In Fiona Tan’s glorious ode to a Japanese volcano, Mount Fuji is both geological marvel and malleable symbol, its solidity and grandeur inspiring conquest and contemplation. Fuji stands as one of the world’s great backdrops, appearing in countless snapshots from the introduction of photography.
In their cozy remake, director Gillies Mackinnon and screenwriter Peter McDougall take a less screwball approach to the source material: Compton Mackenzie’s 1947 novel and the real wartime wreck that inspired it.
Fred Kudjo Kuwornu wavers between the academic and the personal in his earnest documentary, Blaxploitalian: 100 Years of Blackness in Italian Cinema. His project involves not only film history but also Italian politics and cultural shifts.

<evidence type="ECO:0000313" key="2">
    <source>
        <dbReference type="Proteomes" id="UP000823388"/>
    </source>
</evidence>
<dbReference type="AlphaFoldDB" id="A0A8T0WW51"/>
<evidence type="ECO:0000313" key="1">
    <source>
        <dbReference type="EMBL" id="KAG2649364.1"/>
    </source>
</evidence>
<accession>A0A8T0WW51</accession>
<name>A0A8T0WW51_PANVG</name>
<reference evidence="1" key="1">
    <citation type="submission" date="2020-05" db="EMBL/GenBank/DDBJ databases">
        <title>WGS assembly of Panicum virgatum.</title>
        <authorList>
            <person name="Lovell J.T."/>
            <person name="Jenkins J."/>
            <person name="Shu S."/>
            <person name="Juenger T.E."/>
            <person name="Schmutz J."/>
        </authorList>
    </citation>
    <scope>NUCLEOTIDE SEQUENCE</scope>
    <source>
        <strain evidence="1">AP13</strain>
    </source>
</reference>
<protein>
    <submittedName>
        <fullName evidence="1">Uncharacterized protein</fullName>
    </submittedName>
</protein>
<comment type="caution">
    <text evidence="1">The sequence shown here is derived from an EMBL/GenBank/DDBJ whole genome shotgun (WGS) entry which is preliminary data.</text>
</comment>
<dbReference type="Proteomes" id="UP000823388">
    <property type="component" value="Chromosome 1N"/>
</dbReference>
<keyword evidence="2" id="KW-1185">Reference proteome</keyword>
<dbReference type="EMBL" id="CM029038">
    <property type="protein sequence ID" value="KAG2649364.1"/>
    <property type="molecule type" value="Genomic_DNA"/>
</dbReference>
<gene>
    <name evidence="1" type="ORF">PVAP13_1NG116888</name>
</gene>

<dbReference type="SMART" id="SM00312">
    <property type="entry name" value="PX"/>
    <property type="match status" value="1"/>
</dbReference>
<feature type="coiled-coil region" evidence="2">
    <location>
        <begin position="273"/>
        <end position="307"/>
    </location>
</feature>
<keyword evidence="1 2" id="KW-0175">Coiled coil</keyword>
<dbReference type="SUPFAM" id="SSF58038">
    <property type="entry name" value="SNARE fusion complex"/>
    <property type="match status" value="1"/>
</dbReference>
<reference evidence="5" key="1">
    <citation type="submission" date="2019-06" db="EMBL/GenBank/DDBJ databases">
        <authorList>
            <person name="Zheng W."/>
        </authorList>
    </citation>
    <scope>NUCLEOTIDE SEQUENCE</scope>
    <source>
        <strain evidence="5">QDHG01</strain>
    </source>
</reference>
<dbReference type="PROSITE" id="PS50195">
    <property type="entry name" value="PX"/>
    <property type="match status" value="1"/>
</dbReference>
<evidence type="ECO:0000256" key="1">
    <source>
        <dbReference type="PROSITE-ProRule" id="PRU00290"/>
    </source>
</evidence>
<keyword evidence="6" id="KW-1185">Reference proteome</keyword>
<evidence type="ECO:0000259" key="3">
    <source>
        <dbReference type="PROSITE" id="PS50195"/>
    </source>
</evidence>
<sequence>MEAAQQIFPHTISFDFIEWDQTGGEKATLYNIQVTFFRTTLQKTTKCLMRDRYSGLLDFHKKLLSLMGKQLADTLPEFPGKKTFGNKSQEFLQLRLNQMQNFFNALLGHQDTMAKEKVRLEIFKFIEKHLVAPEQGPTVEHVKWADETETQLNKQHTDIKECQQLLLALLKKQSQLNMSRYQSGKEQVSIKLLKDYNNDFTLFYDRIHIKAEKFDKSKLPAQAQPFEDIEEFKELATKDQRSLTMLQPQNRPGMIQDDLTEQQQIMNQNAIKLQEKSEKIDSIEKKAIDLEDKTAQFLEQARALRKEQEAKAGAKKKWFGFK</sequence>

Danae Elon did go home again, to a Jerusalem she knew deeply and barely recognized. Her thoughtful documentary about relocating to Israel offers an intimate look at a family’s adjustment as well as the deep-seated conflicts between Jewish and Palestinian inhabitants of this ancient city.
Casablanca is a sharply political movie, displaying overt admiration for anti-fascist activists and sympathy for refugees while subtly probing the corrosiveness of appeasement. Against the current rise of nationalism and xenophobia, the political climate that generations have taken as a backdrop for the romance of Ilsa Lund and Rick Blaine crashes to the forefront.